For the last few months despite being a non-believer, I have been religiously tuning into Quran TV every evening to listen to Dr Zahir Naik answering questions and his lengthy debate with a Dr William Campbell on the Bible vs the Koran on scientific matters. There can be little doubt that Dr Naik has a phenomenal memory.
He quotes chapter, page, verse and line of every religious text of Hindus, Buddhists, Jains, Christians and Muslims. He draws large audiences, predominantly Muslim. They listen to him with rapt attention and often explode in enthusiastic applause when he rubbishes other religious texts to extol the Koran, the Hadith and the Sunna.
A recent one was an open debate between him and Campbell on the comparative merits of the Bible and the Koran on scientific phenomenon like conception and growth of the foetus (embryology), cycles of rain, astronomy, mathematics, geology etc. It was more a confrontation than a debate with the invincible Naik scoring brownie points over his half-baked adversary and getting fervent adulatory approval from his listeners. Having read both the Bible and the Koran many times as books of ethics with literary merit, I was unaware that they also dealt with science or mathematics till I heard this pointless debate. I also wondered if this was the best way of bridging the gulf of misunderstanding between the world’s two major religions.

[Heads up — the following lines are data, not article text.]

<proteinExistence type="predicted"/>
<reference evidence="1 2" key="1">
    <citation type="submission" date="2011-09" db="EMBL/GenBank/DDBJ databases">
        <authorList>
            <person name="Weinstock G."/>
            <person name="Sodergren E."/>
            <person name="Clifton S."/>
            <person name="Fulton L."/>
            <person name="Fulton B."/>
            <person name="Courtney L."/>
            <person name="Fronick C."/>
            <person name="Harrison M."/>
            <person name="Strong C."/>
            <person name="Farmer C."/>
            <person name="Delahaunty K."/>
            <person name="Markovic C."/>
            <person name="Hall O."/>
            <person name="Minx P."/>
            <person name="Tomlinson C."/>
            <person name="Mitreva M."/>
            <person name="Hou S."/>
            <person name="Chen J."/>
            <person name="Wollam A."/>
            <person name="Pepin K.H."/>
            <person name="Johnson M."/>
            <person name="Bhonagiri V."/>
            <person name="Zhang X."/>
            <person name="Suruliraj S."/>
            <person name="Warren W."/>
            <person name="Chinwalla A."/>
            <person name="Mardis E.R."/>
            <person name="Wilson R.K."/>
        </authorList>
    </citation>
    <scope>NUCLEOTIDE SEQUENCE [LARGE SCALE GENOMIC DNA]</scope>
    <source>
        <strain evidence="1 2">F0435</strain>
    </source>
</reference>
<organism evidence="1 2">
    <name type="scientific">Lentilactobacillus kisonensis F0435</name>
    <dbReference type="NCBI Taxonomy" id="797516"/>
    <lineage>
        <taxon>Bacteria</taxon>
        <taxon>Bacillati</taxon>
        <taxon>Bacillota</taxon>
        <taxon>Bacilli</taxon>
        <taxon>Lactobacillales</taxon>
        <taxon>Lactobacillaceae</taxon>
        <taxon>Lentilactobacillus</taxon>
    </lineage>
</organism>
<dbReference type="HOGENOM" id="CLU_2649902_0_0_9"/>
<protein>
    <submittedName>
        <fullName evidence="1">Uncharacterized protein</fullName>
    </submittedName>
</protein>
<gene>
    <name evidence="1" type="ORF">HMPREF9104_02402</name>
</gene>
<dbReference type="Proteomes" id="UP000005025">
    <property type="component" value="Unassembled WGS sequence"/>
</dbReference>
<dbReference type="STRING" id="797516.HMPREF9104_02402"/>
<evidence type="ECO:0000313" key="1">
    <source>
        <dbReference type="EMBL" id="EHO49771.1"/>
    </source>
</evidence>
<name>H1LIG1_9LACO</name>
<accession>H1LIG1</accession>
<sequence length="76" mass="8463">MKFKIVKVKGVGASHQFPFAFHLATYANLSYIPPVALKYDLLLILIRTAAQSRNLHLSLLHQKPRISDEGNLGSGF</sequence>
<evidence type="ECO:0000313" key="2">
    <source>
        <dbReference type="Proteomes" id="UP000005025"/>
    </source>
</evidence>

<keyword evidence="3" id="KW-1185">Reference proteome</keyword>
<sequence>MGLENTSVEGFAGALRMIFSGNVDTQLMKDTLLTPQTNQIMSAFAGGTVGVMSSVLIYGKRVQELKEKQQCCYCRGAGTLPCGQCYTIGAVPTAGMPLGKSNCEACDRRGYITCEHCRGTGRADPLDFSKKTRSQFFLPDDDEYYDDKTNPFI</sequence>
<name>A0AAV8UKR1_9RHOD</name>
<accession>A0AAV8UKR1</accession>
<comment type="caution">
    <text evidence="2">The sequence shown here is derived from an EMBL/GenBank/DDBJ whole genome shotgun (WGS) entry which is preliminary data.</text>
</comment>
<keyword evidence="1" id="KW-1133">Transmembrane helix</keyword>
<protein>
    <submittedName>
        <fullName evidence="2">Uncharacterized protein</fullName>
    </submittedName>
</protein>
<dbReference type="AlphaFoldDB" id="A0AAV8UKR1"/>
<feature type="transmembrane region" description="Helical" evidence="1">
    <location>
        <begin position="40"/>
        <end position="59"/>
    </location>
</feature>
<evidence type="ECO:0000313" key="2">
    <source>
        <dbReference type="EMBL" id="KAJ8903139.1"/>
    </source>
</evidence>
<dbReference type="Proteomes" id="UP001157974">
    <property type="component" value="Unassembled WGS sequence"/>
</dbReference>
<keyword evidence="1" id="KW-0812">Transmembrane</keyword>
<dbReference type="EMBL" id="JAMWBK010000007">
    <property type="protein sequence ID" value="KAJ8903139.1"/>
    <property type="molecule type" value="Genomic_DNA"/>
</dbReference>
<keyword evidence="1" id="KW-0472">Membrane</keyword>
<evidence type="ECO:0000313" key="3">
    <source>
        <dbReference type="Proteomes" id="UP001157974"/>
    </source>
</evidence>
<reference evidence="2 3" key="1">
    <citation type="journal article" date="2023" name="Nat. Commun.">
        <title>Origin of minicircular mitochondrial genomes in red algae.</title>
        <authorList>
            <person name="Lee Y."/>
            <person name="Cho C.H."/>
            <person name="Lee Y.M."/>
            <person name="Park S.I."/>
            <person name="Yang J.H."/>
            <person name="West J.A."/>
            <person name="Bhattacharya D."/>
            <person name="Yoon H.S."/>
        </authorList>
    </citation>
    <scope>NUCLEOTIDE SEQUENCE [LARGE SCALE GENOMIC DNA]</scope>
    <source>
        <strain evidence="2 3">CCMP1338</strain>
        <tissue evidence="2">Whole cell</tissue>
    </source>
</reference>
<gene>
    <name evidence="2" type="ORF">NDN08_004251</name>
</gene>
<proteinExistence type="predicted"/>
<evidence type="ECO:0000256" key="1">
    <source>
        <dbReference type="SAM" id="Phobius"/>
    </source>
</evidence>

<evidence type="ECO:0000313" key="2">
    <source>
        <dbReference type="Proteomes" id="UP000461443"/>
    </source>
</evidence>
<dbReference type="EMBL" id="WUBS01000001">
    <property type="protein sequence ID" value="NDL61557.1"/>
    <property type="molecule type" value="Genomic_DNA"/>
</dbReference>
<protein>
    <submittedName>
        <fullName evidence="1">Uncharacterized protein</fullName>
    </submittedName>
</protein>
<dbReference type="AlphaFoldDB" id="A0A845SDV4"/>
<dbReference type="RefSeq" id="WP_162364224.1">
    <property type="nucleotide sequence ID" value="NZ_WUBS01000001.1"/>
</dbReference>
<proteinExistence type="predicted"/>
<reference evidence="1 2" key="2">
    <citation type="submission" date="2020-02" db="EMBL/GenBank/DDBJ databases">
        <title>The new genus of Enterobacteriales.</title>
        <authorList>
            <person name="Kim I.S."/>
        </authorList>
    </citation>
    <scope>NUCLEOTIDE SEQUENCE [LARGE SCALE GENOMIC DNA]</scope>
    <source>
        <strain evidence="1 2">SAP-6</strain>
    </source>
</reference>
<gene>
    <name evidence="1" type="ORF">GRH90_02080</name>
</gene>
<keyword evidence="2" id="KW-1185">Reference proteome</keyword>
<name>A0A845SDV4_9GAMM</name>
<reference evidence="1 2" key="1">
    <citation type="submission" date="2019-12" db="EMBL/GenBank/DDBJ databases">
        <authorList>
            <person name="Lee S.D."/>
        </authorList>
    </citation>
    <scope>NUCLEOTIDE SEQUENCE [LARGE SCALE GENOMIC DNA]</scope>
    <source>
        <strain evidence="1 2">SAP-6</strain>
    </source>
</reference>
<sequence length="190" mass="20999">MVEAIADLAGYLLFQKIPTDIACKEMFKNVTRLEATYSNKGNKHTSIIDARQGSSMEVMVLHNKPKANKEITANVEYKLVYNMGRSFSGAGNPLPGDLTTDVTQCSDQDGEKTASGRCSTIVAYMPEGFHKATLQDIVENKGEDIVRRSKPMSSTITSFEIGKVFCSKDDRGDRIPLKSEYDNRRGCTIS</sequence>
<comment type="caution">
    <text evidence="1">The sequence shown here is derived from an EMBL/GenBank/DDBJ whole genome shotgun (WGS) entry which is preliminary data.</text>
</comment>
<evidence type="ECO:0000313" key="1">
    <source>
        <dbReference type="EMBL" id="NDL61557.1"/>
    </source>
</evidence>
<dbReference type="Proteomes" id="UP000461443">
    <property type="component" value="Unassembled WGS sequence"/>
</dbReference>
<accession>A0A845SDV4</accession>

As one emotionally involved with Muslims, I found other things Naik said which can harm his community. He goes on and on about the right of human beings to eat animal flesh using the quaint Indianism veg vs non-veg diet. More serious are his views on the status of women. He thinks Muslim women should observe hijaab, that is they must cover themselves from head to foot, baring only their faces and hands upto their wrists. He is against co-education and thinks if boys and girls sit together in schools and colleges their minds will not be in their studies but each other. He thinks Muslim women should not be Heads of States because besides having to veil themselves they will have to shake hands with visiting Heads of States and, they are periodically out of action due to menstruation or pregnancy.
Also, the Head of State is expected to act as Imam to lead men at prayer on important occasions. If it happens, the worshippers’ minds will be distracted from the divine to the backside of the lady in front of them.
So, out go Benazir Bhutto, Shaikh Haseena Wajid and the present Prime Minister of Bangladesh Khaleda Zia. He is against Muslim girls becoming air-hostesses: besides having to be veiled, they have to serve liquor which is haraam. And horror of horrors, some male passengers may ask them to tighten their seat belts, following his advice, Muslim girls should keep out of the film industry as, very often, they have to be scantily clad. If Sania Mirza heeded Naik’s teachings, she would put away her tennis racquet and India would be deprived of its present heart-throb and the hope to come up with its first woman tennis champion. Following his sermon, Muslim girls should keep out of diplomatic service, police and the army.